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DEVELOP Alumni Spotlight


Chase Mueller’s NASA DEVELOP experience spanned five project terms, three years, both coasts, and multiple job opportunities.

Chase first heard about DEVELOP while working on his Master’s degree in Earth Science at the University of Texas at San Antonio when his seminar professor pointed out the program. The following summer of 2012, Chase arrived at the DEVELOP office at NASA Langley Research Center for his first term with the goal of, “software and professional skill development.” There, he joined a team using the Aquarius sensor to measure sea surface salinity around the Amazon River Delta. His team worked to fill the measurement gaps between land and water, since pixels with any land are thrown out, creating a data gap near the shoreline.

2012 Summer LaRC Amazon team
2012 Summer LaRC Amazon team. Credits: NASA DEVELOP

His first DEVELOP project struck a chord—not only did Chase learn the, “mindset about how to approach the science and the exercise of writing scientific publications,” but he also later built a tool around Aquarius as part of his undergraduate thesis.

During the following summer of 2013, Chase headed to the West Coast to rejoin DEVELOP at Ames Research Center in the San Francisco Bay area where he participated in his first of four consecutive terms through the summer of 2014. His first project there focused on the Sierra Nevada region, studying how winter snowpack influences summer wildfires. The results and methods interested the partners so much that a three-term project was born with the goal of building a mapping system decision-support tool to streamline the methods of the first project.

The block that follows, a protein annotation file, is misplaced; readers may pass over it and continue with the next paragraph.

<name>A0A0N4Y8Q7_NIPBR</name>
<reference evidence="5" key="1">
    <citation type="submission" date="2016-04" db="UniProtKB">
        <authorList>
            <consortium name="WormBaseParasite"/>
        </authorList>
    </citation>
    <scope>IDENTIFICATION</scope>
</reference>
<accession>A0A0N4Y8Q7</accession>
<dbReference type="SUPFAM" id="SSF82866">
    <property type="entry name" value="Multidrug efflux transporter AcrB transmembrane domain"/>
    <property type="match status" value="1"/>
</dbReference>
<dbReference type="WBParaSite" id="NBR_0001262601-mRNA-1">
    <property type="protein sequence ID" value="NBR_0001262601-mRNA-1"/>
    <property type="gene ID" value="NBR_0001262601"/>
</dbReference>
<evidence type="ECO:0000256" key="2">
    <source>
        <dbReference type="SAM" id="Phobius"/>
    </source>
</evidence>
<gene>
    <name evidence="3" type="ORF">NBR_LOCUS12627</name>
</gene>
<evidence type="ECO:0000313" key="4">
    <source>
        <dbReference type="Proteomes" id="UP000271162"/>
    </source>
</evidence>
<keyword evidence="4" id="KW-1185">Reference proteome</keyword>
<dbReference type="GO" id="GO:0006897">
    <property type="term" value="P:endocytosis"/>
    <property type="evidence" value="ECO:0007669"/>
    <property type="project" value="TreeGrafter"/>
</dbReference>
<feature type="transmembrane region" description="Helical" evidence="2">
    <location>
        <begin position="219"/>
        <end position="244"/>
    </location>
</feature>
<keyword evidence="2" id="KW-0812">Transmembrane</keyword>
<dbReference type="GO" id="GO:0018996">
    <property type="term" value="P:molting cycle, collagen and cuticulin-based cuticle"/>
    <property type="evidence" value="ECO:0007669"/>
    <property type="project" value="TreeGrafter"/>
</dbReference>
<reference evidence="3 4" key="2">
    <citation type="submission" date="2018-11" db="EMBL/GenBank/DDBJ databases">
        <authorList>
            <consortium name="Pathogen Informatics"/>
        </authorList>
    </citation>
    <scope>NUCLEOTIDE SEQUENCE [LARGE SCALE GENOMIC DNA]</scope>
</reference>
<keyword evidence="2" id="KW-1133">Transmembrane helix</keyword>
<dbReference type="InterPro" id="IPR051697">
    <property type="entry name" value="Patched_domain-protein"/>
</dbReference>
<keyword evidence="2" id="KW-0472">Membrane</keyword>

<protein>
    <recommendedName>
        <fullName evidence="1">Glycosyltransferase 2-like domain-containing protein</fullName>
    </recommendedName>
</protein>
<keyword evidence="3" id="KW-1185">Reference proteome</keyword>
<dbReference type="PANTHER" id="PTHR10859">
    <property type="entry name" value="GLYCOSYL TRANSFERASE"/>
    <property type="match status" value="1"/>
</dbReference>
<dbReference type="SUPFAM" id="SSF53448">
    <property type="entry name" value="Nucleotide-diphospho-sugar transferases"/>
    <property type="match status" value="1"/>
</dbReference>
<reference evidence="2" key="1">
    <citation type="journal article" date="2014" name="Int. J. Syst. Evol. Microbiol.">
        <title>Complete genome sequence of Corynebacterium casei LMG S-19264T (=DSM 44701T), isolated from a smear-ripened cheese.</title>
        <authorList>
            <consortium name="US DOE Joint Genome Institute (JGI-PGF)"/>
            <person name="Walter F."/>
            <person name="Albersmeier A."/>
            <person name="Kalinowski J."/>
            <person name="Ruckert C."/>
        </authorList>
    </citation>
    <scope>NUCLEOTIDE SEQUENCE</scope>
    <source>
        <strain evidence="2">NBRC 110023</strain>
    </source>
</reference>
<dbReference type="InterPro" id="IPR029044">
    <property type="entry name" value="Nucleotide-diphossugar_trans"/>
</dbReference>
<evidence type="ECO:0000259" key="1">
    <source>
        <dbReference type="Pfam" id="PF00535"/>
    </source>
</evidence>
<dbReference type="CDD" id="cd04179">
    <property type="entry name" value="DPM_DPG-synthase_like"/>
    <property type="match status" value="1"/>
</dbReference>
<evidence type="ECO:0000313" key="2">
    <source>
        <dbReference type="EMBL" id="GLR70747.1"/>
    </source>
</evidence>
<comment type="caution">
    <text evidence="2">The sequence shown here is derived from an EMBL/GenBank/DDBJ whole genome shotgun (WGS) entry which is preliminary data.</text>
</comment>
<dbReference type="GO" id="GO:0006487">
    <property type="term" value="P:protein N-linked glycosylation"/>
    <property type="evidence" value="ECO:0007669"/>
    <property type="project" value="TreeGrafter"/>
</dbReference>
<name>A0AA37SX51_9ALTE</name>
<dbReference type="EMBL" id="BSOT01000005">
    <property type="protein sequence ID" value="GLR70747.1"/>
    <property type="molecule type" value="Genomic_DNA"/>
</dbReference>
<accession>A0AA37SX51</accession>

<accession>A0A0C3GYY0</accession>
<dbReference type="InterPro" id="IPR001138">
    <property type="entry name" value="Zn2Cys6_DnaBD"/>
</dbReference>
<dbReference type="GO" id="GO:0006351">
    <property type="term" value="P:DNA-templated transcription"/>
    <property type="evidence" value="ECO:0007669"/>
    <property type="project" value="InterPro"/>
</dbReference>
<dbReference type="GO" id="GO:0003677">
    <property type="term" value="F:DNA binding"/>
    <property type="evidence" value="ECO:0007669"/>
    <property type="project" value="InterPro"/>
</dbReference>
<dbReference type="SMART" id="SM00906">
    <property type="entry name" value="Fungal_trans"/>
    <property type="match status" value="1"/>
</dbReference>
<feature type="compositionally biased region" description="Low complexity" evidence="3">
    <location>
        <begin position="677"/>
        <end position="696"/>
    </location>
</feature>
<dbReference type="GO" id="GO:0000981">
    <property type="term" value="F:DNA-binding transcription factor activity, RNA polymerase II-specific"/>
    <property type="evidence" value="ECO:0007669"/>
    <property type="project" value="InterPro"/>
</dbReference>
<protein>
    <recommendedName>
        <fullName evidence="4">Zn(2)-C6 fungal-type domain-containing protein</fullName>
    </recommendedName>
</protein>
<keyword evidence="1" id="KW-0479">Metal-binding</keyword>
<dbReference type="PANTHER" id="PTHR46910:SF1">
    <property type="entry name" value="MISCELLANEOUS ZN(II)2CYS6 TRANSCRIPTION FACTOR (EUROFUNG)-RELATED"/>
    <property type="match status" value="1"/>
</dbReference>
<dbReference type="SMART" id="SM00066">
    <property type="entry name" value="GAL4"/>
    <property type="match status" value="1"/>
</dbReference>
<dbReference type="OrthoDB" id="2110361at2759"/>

2014 Summer ARC Sierra Team
2014 Summer ARC Sierra Team. Credits: NASA DEVELOP

At the conclusion of the third and final term, Chase stayed at Ames as a contractor working with his science advisor on a non-DEVELOP water quality project studying Nigeria for two years. Afterward, he assisted a handful of other projects at Ames, worked for two years as a contractor for Google, and then spent another two years traveling.

When Chase returned to his most recent job search, it didn’t take long for him to begin receiving interviews—even for jobs he didn’t think he was perfectly qualified for because they saw potential in him. “Cast a wide net. Remember, when you’re interviewing, that it’s not just you trying to get a job. You’re interviewing them just as much as they’re interviewing you. Remember that, take ownership of it, and it will help you find the right direction to go.” In the end, Chase received two competing job offers and is now a contracted Remote Sensing Data Scientist to the USGS. “My experience at DEVELOP put me in a position to get this job. I gained direct work experience, developed critical thinking, and learned how to present and communicate...I ended up at [USGS] because it reminded me of DEVELOP.”

Looking back on the path that led him to his current position, one thing was clear for Chase: “a lot of things at DEVELOP put me in a position to succeed.” Given his own success, when asked what advice he would give to someone just starting their first DEVELOP term, he shared:

“There are so many opportunities to be exposed to the wealth of knowledge that’s out there. It’s ok to say that you don’t know—ask questions and get involved with everything you can.”

On the other hand, if you are a DEVELOPer who is finishing your last term, Chase offered the following advice:

“Don’t underestimate what you can go for, apply for anything that interests you. Cast a wide net, be the interviewer, and build skills. When you move to that next position, you’re not necessarily going to get the same responsibilities you were given at DEVELOP, but if you’re going from one science to another, there’s always something you can build off of.”

Tyler Pantle is the current Fellow of the Massachusetts – Boston DEVELOP location and a member of DEVELOP’s Communications team. He has a B.A. in Environmental Geography, with a research focus on the intersection of remote sensing and environmental studies. He is interested in everything related to Earth science, with a particular interest in wildfires and disasters.

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